/əi əu ei ou/ > /eː oː iː uː/
/oː/ > /aː/ | when a low vowel follows
short /e o/ > /ɛ ɔ/
/a/ > /æ/
/tj dj sj zj/ > /sj zj sj zj/
/s z/ > /ʃ ʒ/ | after /u i j w/
/ɲ ʎ/ > /jn jl/ word-finally and before consonants, but are retained elsewhere.
Early Modern Brettaniot to Modern Brettaniot
/ə/ > /∅/ | VC_CV
Standard Brettaniot (Lundin)
Spoiler:
/r/ > /ʁ/
/i u ɛ ɔ æ/ > /ɪ ʊ ɛ ɔ æ/
/iː uː eː oː aː/ > /iː uː eː oː ɑː/
/Vʁ/ > /Vʁ/ (/Vχ/ before voiceless consonants)
/ei oi ai eu ou au/ > [eɪ oɪ æɪ eʊ oʊ ɑʊ]
/l/ > [l̴]
/ɲ ʎ/ > [nj lj]
/iː uː eː oː ɑː/ > [eɪ̯ oʊ̯ ɛː ɔː ɑː] after /ʁ/, and [ɪə̯ uə̯ eɐ̯ oɐ̯ ɑː] before /ʁ/
/ɪ ʊ ə ɛ ɔ æ/ > [ɪ ʊ ɐ ɛ ɔ ɑ] adjacent to /ʁ/
And here's the phonology of Modern Brettaniot that most linguistics textbooks in this alternate universe would show you. It is meant to be a universal transcription. This is different from Standard Brettaniot, the dialect spoken in London. From this point forward, we will be merely defining dialectical differences.
Spoiler:
/m n ɲ/ - <m n gn~ni>
/p b t d k g/ - <p b t d c~qu g~gu> (/k g/ are only <qu gu> before the vowels <i>, <y>, and <e>, and /k/ can be written as <c~cq~q> word-finally)
/t͡ʃ d͡ʒ/ - <ci~c gi~g> (/t͡ʃ d͡ʒ/ are only <c g> before the vowels <i>, <y>, and <e>)
/f v s z ʃ/ - <f v s~ss~ç s~z sh~sc> (/ʃ/ is <sc> before front vowels and <s> when coming from former /s/)
/r l ʎ j w/ - <r l gl~li y~i w~u> (the spelling of /ʎ/ is determined etymologically, and /j w/ <i u> except initially, finally, and between vowels)
/kw gw/ - <qu~cu gu>
/i u ə ɛ ɔ æ/ - <i~y~e u~o e e~a o a> (the distinction between <i~y> /i/ and <e~a> /ə/ is determined etymologically)
/iː uː eː oː aː/ - <e~ae o~ao i~y~ai~ay~oi~oy~ae u~au~aw~eu~ew~ao u~au~aw~eu~ew~ao>
(Sequences of /eːC oːC iːC uːC/ can also be written as <iCe uCe eCe oCe>.)
Personal Pronouns:
Subject
Spoiler:
je
ti
ill
illa
nus
vus
ills
illas
Object
Spoiler:
me
te
le
le
nus
vus
les
les
Reflexive
Spoiler:
me
te
se
se
nus
vus
se
se
Disjunctive
Spoiler:
mey
tey
sey
sey
nus
vus
sey
sey
Voting closes at the time stated in the post above.
Last edited by gokupwned5 on 31 Aug 2019 03:30, edited 1 time in total.

gokupwned5
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Re: British Romance Language Collablang

Post by gokupwned5 » 30 Aug 2019 23:54

GoshDiggityDangit wrote:
30 Aug 2019 22:59
gokupwned5 wrote:
30 Aug 2019 21:31
I'm closing the vote now due to Hurricane Dorian. The posting of the results for the next round will be delayed until further notice. If all goes well, then the results will be posted on Saturday, September 7th. I am working on the next round of questions now. They should be posted shortly.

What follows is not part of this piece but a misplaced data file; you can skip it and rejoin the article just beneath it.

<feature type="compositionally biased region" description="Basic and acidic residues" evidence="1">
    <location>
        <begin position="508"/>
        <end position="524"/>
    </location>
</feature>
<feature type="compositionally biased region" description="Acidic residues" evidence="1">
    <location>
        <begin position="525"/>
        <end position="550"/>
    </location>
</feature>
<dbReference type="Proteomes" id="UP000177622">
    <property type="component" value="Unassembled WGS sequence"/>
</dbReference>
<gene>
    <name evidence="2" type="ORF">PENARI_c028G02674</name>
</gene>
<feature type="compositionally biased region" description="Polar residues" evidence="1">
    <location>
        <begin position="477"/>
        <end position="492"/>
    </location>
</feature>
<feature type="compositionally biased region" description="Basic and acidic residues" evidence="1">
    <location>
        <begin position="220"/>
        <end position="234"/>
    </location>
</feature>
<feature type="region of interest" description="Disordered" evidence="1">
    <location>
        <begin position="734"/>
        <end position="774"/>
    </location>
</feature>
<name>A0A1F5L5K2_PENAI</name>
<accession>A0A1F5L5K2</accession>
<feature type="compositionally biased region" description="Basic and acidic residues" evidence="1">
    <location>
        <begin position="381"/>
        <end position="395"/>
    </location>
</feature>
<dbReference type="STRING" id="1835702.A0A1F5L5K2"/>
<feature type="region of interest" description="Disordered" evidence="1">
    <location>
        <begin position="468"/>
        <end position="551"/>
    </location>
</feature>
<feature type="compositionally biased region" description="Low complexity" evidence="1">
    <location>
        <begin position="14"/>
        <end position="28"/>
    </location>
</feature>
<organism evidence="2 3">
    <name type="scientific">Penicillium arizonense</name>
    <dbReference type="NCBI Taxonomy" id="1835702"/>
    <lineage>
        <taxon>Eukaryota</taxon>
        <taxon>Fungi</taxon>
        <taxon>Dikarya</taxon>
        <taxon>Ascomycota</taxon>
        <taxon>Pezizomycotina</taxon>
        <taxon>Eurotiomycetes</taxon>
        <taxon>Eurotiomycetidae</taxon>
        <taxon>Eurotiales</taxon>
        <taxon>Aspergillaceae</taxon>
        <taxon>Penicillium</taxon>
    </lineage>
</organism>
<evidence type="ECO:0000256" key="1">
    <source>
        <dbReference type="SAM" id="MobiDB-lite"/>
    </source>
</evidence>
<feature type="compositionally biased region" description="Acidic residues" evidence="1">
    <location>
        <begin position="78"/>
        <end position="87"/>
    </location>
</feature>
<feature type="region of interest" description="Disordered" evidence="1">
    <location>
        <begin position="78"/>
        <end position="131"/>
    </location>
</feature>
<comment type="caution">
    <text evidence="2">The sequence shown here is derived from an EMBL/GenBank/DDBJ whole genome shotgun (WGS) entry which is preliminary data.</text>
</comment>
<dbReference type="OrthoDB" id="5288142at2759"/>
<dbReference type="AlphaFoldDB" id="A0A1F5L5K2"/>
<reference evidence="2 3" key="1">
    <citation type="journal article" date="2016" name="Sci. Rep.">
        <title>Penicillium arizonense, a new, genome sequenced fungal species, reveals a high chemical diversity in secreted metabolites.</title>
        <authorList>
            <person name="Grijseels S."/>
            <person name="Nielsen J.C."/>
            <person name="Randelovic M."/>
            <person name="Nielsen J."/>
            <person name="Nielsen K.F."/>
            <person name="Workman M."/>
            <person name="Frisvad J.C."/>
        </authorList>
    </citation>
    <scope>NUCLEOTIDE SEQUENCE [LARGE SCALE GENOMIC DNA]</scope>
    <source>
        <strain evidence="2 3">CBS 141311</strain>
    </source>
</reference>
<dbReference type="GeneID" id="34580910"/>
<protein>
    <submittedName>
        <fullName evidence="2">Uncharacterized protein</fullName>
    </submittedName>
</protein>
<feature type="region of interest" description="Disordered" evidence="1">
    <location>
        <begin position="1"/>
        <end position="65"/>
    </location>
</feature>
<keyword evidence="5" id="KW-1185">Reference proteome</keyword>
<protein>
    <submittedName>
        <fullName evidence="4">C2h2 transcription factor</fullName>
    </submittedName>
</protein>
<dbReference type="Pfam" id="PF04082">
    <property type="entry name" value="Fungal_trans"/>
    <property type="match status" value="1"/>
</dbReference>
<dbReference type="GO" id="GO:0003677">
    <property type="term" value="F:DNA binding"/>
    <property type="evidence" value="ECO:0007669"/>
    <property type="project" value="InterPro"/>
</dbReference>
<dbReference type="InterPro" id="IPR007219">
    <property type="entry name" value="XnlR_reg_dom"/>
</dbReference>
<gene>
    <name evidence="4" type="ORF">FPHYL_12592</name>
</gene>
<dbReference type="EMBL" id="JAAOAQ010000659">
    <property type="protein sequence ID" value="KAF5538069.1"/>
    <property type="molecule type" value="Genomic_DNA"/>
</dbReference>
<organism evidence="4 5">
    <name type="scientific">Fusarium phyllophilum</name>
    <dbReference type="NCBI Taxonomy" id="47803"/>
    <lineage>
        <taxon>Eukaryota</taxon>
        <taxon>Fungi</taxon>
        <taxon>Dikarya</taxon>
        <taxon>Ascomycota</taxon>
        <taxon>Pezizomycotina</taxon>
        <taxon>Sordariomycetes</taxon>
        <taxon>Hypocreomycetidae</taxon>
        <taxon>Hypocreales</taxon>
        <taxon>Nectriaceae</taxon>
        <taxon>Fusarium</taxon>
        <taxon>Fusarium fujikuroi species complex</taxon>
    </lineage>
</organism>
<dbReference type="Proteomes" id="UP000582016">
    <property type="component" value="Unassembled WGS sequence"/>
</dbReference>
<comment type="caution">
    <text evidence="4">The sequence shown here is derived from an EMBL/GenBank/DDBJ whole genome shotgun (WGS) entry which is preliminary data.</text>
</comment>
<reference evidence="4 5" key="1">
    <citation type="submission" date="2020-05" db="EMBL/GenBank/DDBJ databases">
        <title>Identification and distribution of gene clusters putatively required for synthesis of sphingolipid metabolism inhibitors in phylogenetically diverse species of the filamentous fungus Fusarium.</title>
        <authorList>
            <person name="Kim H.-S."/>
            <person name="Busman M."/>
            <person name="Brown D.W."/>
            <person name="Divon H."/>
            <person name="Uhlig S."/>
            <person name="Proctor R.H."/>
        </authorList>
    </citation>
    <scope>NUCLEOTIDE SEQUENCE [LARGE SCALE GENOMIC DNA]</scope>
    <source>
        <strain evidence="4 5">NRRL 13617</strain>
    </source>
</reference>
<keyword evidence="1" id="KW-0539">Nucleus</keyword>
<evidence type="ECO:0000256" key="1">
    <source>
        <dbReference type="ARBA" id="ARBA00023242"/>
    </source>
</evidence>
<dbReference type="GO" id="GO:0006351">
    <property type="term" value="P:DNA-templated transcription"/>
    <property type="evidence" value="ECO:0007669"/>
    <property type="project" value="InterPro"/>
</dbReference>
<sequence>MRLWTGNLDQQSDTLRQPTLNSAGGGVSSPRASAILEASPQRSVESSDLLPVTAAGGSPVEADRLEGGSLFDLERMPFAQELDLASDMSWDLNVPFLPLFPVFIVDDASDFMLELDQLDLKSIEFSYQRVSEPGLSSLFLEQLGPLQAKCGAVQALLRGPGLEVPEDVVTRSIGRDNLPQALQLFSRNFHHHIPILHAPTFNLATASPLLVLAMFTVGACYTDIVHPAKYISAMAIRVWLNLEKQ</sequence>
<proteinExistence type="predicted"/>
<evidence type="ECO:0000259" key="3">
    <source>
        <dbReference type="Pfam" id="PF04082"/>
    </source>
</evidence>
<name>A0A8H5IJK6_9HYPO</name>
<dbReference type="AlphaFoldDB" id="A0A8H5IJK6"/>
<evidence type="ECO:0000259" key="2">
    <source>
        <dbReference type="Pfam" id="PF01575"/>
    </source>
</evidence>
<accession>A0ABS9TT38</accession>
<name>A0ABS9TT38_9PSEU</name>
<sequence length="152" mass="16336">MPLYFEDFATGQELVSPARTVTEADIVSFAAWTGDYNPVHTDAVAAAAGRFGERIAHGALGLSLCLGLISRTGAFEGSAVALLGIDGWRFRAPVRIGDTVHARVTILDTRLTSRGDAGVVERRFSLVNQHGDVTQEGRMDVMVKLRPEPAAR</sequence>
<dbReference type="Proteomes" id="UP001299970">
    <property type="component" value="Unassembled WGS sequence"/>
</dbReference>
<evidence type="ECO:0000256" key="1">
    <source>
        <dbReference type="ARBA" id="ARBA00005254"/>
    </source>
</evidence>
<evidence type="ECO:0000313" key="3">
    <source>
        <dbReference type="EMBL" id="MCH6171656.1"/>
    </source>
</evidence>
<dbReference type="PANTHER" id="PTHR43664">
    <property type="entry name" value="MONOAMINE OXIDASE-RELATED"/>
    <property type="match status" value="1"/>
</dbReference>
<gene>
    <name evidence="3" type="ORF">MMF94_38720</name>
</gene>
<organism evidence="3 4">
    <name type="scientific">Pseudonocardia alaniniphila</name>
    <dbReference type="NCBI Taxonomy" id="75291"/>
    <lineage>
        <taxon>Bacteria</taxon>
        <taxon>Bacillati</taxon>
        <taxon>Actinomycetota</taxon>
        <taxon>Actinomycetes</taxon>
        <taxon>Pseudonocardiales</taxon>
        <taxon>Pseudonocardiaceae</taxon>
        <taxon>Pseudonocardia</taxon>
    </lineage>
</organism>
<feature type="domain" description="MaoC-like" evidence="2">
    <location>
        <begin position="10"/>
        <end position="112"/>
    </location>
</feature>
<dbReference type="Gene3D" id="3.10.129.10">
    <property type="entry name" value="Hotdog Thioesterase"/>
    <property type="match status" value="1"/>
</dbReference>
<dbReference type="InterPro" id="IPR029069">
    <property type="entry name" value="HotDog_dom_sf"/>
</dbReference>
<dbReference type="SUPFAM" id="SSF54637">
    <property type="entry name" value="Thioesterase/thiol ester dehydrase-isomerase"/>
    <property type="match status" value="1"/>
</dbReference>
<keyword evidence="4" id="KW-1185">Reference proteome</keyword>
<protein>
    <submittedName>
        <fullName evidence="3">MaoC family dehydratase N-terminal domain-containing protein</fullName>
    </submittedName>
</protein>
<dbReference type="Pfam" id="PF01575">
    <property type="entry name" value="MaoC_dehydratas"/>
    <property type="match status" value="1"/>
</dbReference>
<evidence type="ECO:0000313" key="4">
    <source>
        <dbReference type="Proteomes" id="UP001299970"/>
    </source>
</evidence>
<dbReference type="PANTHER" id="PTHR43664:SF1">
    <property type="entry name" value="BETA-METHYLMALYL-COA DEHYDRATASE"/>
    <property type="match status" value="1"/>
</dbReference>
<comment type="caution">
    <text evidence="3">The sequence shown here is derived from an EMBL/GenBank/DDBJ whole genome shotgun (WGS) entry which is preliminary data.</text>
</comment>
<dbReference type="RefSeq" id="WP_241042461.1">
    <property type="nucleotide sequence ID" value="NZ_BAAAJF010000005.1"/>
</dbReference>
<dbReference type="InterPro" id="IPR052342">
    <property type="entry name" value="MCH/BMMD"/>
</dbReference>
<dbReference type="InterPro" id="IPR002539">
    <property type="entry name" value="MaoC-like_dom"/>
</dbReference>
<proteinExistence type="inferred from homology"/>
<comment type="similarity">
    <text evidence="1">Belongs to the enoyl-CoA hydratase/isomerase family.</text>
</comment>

Good luck!
Thank you!

GoshDiggityDangit
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Location: Misawa AFB, Aomori, Japan

Re: British Romance Language Collablang

Post by GoshDiggityDangit » 31 Aug 2019 02:47

222) a
223) [i u ʊ ɛ o e]
224) [iː uː eː oː aː]
225) /r/ > [ʋ]
226) [ɛj ɔj aj ɛw ɔw aw]

gokupwned5
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Re: British Romance Language Collablang

Post by gokupwned5 » 31 Aug 2019 03:44

I forgot to mention the party system that would be used in the government. As the USC would either be a republic or a constitutional monarchy, there would be political parties as there were in the OTL United States, and other OTL democracies. There are currently three distinct political factions in the USC (Progressive, Centrist, and Democratic).

The Progressive faction leans left and the Democratic faction leans right. The Centrist faction has both left-leaning and right-leaning members, but also a lot of centrists. The Centrist Party mainly supports Populist ideals and supports the abolition of slavery in the USC. The Progressive Party also supports abolishing slavery, and supports industrialization to improve the economy. Centrists also support industrialization. The Democratic Party is the opposite. At the moment, they are indifferent about slavery, and have more traditionalist values.

shimobaatar
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Joined: 12 Jul 2013 23:09
Location: PA → IN

Re: British Romance Language Collablang

Post by shimobaatar » 31 Aug 2019 05:19

222: a
223: b ([i u ə ɛ ɔ æ])
224: a
225: c
226: b ([eɪ̯ oɪ̯ aɪ̯ eʊ̯ oʊ̯ aʊ̯])

What are the major cities/regions of the USC?
gokupwned5 wrote:
30 Aug 2019 23:54
GoshDiggityDangit wrote:
30 Aug 2019 22:59
gokupwned5 wrote:
30 Aug 2019 21:31
I'm closing the vote now due to Hurricane Dorian. The posting of the results for the next round will be delayed until further notice. If all goes well, then the results will be posted on Saturday, September 7th. I am working on the next round of questions now. They should be posted shortly.
Good luck!
Thank you!
[+1] Stay safe!